Brief Outline of the Four Laws

Eternal Law – A type of the Divine Wisdom of God that moves all things to their end.

Divine Law – The historical laws of Scripture given to man through God’s self-revelation.

The Old Law – Extrinsic focus, fear, and earthly rewards – foreshadows the NT
The New Law – Intrinsic focus, love, and heavenly rewards – Perfects the OT

Natural Law – The Eternal Law of God imprinted on all things, from which “they derive their respective inclinations to their proper acts and ends.”

Human Law – Laws of governments that are dictates of practical reason from the general precepts of Natural Law. 

 

Sunset over New York City 1932. - Wikipedia

Sunset over New York City 1932. – Wikipedia

 

1. What is Natural Law?

“It is therefore evident that the natural law is nothing else than the rational creature’s participation of the eternal law.”1 Eternal Law is the type of Divine Wisdom that moves all things toward their end. Similar to how the carpenter’s idea of a chair is then imprinted onto the wood, so too is Eternal law imprinted upon all things. The imprint of Eternal Law on man is Natural Law. It is the general moral precepts imprinted on the hearts of humanity; however, individual persons participate in Natural Law via their reasoning. Aquinas believes all persons may know Natural Law through their reason, but not all persons reason equally. Aquinas does not posit an egalitarian view of reason. Some persons will understand more and some less. Notice too this is a very concrete notion of participation that is available to all humanity. While participation is an abused word in philosophical and theological circles, Aquinas presents a brilliant notion of participation in the Eternal through the Natural Law.2

 

2. What is the first indemonstrable principle?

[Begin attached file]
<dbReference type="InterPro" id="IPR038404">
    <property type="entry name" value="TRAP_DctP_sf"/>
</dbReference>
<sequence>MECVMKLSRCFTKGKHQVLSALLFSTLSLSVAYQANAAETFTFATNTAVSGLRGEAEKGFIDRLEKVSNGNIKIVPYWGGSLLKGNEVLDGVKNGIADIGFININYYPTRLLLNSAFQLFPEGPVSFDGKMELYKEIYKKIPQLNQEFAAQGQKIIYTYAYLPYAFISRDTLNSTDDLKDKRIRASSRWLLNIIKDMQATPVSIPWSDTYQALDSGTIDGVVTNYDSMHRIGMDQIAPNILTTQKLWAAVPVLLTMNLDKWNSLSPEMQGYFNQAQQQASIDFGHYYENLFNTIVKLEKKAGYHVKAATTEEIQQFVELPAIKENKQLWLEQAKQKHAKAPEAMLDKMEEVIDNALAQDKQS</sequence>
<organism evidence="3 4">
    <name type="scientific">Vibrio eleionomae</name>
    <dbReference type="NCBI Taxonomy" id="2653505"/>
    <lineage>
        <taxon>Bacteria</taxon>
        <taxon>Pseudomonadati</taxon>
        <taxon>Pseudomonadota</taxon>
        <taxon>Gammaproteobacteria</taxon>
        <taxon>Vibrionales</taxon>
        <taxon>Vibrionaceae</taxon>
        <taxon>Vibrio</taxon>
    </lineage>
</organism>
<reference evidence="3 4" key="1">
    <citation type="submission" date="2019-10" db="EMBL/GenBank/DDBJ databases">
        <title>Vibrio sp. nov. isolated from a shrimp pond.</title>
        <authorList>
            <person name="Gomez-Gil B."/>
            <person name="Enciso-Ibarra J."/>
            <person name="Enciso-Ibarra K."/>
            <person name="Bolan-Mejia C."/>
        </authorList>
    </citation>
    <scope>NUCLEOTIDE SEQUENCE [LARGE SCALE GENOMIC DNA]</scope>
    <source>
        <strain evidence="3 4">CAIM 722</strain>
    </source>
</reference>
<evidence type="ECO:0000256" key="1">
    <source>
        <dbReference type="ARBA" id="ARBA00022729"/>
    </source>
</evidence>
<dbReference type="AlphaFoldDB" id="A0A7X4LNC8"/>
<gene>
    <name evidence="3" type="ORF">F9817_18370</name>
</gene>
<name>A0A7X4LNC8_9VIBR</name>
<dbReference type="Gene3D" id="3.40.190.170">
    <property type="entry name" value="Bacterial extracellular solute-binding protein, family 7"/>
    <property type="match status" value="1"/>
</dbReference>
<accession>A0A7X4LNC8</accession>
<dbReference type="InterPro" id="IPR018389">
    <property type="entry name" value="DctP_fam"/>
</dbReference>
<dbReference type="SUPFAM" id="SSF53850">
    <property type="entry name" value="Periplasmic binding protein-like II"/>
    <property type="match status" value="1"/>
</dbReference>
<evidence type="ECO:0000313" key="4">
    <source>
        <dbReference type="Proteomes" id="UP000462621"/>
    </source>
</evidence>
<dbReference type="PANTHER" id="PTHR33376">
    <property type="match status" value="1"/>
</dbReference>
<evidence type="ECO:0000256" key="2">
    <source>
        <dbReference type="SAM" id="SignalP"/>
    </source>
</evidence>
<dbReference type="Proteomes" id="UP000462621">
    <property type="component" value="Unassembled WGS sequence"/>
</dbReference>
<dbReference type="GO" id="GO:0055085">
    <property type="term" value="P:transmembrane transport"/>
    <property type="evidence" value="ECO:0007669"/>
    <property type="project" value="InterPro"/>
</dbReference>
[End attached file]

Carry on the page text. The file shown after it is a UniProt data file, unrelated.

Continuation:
What is meant by the term “first indemonstrable principle”? It is called indemonstrable because it is not deduced from any other truth. If I say Socrates is a man. All men are mortal. Socrates is mortal. The last statement is a deduction from the first two. An indemonstrable principle is not deduced. It is simply known. Aquinas gives the following examples:

Hence it is that, as Boethius says… certain axioms or propositions are universally self-evident to all; and such are those propositions whose terms are known to all, as, “Every whole is greater than its part,” and, “Things equal to one and the same are equal to one another.” But some propositions are self-evident only to the wise, who understand the meaning of the terms of such propositions: thus to one who understands that an angel is not a body, it is self-evident that an angel is not circumscriptively in a place: but this is not evident to the unlearned, for they cannot grasp it.

What is the first indemonstrable principle? Aquinas calls this particular indemonstrable principle first because it is the basis for all other principles. The Angelic Doctor states:

Wherefore the first indemonstrable principle is that “the same thing cannot be affirmed and denied at the same time,” which is based on the notion of “being” and “not-being”: and on this principle all others are based, as is stated in Metaph. iv, text. 9.

The first indemonstrable principle of our apprehension is being. This exists. This does not exist. It is in a person’s apprehension, simply; however, since man is a rational animal, what is the first thing a person apprehends via reason? Following Aristotle, Aquinas teaches:

Now as “being” is the first thing that falls under the apprehension simply, so “good” is the first thing that falls under the apprehension of the practical reason, which is directed to action: since every agent acts for an end under the aspect of good. Consequently the first principle of practical reason is one founded on the notion of good, viz. that “good is that which all things seek after.”

The first principle of practical reason is “the aspect of good.” All men seek what is good. The concept can seem lofty, but a more mundane example is happiness. Aquinas posits that all men seek happiness as well. While most do not associate happiness with the law, the concept of happiness is an excellent starting point for discussing natural law. In general, there is a logical movement from understanding that all men seek happiness, to the fuller understanding that all men seek what is good, to a discussion of what is the good that all men seek. Starting the conversation with all men seek happiness is generally more palatable to modern man than all men seek the good, God.

 

3. What is the first precept of law?